The Czar’s Madman by Jaan Kross


spotted on Nancy’s update

Translated by Anselm Hollo from the Finish edition by Ivo Iliste: so this is a translation of a translation uh-oh!

Estonia under Imperial Russia 1850

Opening: First, let me recall the occasion that impelled me to begin this journal.

Alexander I of Russia

Schlusselburg Fortress

The ‘Mad’ Tsar, Paul I

The translation is a bit ropey, however one becomes so engrossed in the story, that doesn’t seem to matter. Started to get well and truly fed up with the journal-keeping bro’ by page 100 or so.

Toyed between 3 and 4* and went for the lower because of the translation and that annoying brother. That said, I am pleased to have read another perspective on the era that leads up to the revolution.

The Thirty Years War by Cicely Veronica Wedgwood

bookshelves: summer-2013, published-1938, war, nonfiction, history, fraudio

Read in August, 2013

Narrated by Charlton Griffin

nonfic> hist> central european war> prossies versus catlicks

The second defenestration of Prague. (The First Defenestration of Prague involved the killing of seven members of the city council by a crowd of radical Czech Hussites on 30 July 1419.)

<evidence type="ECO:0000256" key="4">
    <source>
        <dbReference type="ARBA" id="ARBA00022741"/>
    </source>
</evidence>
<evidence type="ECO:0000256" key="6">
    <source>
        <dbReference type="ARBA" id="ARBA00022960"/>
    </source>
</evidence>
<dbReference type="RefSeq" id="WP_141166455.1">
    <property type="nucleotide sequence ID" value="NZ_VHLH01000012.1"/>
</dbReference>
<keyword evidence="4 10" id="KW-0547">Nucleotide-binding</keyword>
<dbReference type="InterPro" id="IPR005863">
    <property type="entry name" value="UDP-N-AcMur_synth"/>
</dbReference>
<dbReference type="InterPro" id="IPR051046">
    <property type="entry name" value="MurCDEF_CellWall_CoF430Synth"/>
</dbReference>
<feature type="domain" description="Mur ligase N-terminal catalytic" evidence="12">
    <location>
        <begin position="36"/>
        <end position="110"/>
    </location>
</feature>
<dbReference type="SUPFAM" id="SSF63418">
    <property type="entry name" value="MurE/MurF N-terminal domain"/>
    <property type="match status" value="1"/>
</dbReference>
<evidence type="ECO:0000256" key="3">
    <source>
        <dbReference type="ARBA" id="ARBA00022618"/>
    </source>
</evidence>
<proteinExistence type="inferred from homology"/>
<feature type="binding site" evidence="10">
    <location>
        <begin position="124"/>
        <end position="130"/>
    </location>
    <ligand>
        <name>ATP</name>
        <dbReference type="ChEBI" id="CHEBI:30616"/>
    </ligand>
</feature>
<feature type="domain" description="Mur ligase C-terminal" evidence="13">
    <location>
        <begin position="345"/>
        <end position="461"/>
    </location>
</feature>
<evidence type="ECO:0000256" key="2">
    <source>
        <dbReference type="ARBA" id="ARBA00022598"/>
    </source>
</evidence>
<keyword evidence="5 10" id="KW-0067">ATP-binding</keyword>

Starting 1618, central europe errupted into a series of politico-religious conflicts that near bankrupted all of the (many) contestants, and the body count, according to wiki was, can you guess?: [8,000,000 including civilians. (hide spoiler)]

Utter lunacy.

Dense pedant-friendly text that covers all pretty well, yet some writers have a knack of drawing in a reader, so am left with the feeling that Tuchman, Massie and Fraser would have done a slightly better job. but we will never know.

The Stockholm Octavo

bookshelves: paper-read, historical-fiction, sweden, gambling, bedside, autumn-2013, stockholm, paris, spies, published-2012, amusing, france, summer-2013

Recommended to ☯Bettie☯ by: Jeanette (jema)
Read from August 13 to September 07, 2013

Dedication: For Erik

French/Swedish timelines 1770-1792


Arte et Marte(Art and War); Inscription over the entrance to Riddarhuset – The House of Nobles – in Stockholm

Chapter One: Stockholm 1789

Stockholm is called the Venice of the North, and with good reason. Travellers claim that it is just as complex, just as grand, and just as mysterious as its sister in the south.

A light-hearted and novel way to retell a significant piece of Swedish history. It is not essential to know this history before reading because it is all laid out rather well, however if the history is known there well be more ‘aaah’ moments in the reading.

Needless to say, this had all the right ingredients and I loved it; dare say that Engelmann may be contemplating a sequel, the historical backdrop for what happened next is just as scintillating a subject.


Gifted from Jeanette, and a lovely pack of tarot cards to go with it.

Thanks You J, A super gift. And of the postcards, Karin Boye is my favourite. There is such a lovely statue of her near the top of Avenyn, to the left as you climb up towards Poseidon.

Also, the photo; is that of sand dunes in Skellefteå? I see you have a swimming pool up there.